Turn Back Time By Touring These Tennessee Antebellum Homes
Nothing stirs emotion quite like visiting a Civil War-era home and Tennessee is rich with Antebellum ones – where generals planned strategies, Confederate women prepared meals for Union leaders, and soldiers, mortally wounded, breathed their final breaths.
Tennessee’s Antebellum homes allow us all a brief moment of time travel, as if you can just feel the stories unfold as you walk through these homes. Here are a few to take in and next month, I’ll have another selection of homes for you to put on your trip itinerary, including Maury County, the “Antebellum Homes Capitol of Tennessee.”
Blount Mansion in Knoxville was built by William Blount, North Carolina’s House of Commons member and delegate to the Constitutional Convention in 1787. The house is made of sawn lumber per the request of his wife, Mary Blount. She wanted a “proper” wood home. The kitchen, though recreated, is on the original site. The governor’s office is a replica of a typical 1790s office. Admission for tours is $7 for adults and $5 for children.
The Ramsey House Plantation is set on 101.5 acres in Knoxville. It was built by Thomas Hope for Francis Alexander Ramsey, a member of one of the first families to settle in Knoxville, in 1797. Admire the woodwork details found throughout the home, a preserved piano forte and period-piece dolls. Admission for tours is $7 for adults and $5 for kids six-12 (under six is free).
Smyrna is famous for the Sam Davis House, the original 1850s home settled on a 160-acre farm that continues to grow cotton. Sam Davis was from an upper middle class family. He enlisted in the Civil War and became one of “Coleman’s Scouts”, working behind enemy lines, retrieving Union information and disrupting communication between Union troops. He was captured and charged by the Union as a spy where, ultimately, he was hanged. The Sam Davis Plantation is its original 1850s structure. Get a glimpse of authentic craftsmanship from the floors, woodwork and doors. Tickets are $12 for adults (Age 13+), $6 for children six-12, $6 for college students with ID and free for children under six.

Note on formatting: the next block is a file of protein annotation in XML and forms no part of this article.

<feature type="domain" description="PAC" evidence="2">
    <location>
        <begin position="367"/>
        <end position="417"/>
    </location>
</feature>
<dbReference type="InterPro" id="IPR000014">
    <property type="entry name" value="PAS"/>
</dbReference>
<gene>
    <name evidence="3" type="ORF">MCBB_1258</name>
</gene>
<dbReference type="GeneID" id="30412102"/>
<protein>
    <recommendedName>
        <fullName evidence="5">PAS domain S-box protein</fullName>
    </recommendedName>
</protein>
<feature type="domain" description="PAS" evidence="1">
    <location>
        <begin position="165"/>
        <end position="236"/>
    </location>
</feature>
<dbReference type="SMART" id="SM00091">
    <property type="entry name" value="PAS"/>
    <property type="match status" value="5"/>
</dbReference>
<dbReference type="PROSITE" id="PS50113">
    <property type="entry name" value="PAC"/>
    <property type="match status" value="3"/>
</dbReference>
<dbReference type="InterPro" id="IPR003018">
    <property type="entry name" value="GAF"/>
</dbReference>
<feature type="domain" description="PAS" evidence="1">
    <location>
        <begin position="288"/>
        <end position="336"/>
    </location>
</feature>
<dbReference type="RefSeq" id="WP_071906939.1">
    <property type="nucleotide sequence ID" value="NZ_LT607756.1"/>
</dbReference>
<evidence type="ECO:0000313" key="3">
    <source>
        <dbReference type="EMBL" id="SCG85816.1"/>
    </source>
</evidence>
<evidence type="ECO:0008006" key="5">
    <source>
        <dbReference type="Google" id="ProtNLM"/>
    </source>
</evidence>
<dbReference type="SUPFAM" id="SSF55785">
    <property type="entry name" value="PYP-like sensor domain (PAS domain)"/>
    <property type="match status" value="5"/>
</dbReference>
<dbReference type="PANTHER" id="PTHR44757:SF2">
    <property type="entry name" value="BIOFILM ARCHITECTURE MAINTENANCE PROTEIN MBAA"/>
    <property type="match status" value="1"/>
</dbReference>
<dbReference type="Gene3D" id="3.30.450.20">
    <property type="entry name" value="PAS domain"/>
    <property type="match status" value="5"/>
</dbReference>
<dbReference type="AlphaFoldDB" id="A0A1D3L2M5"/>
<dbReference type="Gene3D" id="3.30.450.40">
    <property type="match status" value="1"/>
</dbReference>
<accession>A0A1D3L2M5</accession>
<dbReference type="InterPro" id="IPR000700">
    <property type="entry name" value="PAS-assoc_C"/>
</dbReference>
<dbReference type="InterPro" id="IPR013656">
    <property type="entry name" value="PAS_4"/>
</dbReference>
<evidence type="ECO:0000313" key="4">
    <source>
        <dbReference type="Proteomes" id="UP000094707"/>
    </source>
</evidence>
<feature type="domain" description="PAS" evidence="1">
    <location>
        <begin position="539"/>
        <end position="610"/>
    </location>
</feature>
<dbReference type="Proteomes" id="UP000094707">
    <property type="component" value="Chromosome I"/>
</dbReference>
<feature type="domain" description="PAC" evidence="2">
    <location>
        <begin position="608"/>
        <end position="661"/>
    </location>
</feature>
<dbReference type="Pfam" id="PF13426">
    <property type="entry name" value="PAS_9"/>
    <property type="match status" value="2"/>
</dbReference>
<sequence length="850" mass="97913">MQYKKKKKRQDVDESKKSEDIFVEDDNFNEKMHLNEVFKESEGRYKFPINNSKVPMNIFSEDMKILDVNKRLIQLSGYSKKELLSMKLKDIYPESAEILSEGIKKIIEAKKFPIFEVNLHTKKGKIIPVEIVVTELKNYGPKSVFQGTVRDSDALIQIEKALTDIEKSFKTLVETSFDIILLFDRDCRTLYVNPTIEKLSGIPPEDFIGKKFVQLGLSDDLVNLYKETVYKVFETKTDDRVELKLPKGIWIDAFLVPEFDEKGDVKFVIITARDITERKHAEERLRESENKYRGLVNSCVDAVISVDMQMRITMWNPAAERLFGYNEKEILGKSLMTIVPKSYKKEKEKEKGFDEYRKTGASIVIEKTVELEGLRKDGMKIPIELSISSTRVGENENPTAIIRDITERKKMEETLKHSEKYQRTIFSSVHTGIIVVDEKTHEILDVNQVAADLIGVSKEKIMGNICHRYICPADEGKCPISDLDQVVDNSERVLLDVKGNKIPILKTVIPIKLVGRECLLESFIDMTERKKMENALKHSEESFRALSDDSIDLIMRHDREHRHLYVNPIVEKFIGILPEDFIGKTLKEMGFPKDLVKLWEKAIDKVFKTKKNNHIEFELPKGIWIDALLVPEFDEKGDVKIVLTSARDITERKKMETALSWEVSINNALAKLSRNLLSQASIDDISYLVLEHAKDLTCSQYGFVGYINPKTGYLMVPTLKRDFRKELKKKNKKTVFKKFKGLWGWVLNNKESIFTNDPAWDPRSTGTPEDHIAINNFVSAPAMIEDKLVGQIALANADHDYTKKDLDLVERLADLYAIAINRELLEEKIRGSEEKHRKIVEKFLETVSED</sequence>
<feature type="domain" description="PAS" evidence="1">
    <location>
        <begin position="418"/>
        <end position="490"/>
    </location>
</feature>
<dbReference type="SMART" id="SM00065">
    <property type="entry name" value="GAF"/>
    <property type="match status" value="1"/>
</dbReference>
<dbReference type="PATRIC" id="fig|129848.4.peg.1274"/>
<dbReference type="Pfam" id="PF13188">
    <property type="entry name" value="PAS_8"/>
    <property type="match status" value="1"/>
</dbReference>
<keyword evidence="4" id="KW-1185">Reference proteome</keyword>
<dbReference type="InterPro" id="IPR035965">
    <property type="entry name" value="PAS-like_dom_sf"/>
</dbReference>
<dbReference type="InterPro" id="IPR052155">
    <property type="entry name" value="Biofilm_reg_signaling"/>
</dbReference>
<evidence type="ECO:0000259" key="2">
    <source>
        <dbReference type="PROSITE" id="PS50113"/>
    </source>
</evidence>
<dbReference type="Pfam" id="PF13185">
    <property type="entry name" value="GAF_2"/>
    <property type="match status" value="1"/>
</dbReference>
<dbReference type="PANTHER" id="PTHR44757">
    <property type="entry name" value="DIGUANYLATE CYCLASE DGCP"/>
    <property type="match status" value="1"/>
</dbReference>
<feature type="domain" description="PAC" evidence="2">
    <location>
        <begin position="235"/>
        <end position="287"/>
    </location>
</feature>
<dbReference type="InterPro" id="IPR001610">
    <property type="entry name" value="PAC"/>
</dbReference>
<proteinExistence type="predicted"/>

Nashville’s Belle Meade Plantation has a cherry wood, cantilevered staircase, limestone pillars and ruby glass transom above the front door all thanks to Williams Giles Harding who redesigned John Harding’s 1820 home. Harding stripped the house to its basic structure and built it back up with grandeur in a Greek-Revival design which is excellently preserved. Harding also had a thriving Thoroughbred stud farm and nursery with equine bloodlines still connected to famous racers today. The Belle Meade Plantation offers a variety of themed tours throughout the year. General admission $18.00 for adults, $12 for children (13-18), $10 for children (6-12) and free for children under five.
One of Nashville’s well-known plantations is The Hermitage, Pres. Andrew Jackson’s home. Before it became Jackson’s, the land was bought by Nathaniel Hays in 1780 then later sold to the future president. Jackson, his wife and family transformed the property into a 1,000-acre plantation, building a Federal-style home from 1819-1821. The Hermitage contains a library, farm office, copper gutters and a two-story entrance portico with Doric columns. General admission is $20 for adults, $15 for students (13-18) and $10 for youth (six-12).
Though Davies Manor Plantation may seem modest compared to the others on this list, it is still worth touring. It is unknown who originally built the log cabin. However, Joel W. Royster made additions when he bought the land in 1831 – 1837. He added a breezeway, two-story bedroom area and a dining room was added in the 1860s. A well house, slave cabins and commissary are available for tours on the grounds. Admission is $5 for adults, $3 for children and free for children under six.
Cherry Mansion in Savannah was originally built by David Robinson as a wedding gift to his daughter and her husband, W.H. Cherry in 1830. When the Civil War broke out, Union Gen. Ulysses S. Grant used the mansion as his headquarters. It’s said that Grant received information the Battle of Shiloh had begun as he was sitting down to breakfast. He rushed outside and could hear gunfire from the back porch of Cherry Mansion. Admission to this gorgeous home is $10, for tour reservations please call 731-607-1208.
What’s your favorite Tennessee Antebellum-era home?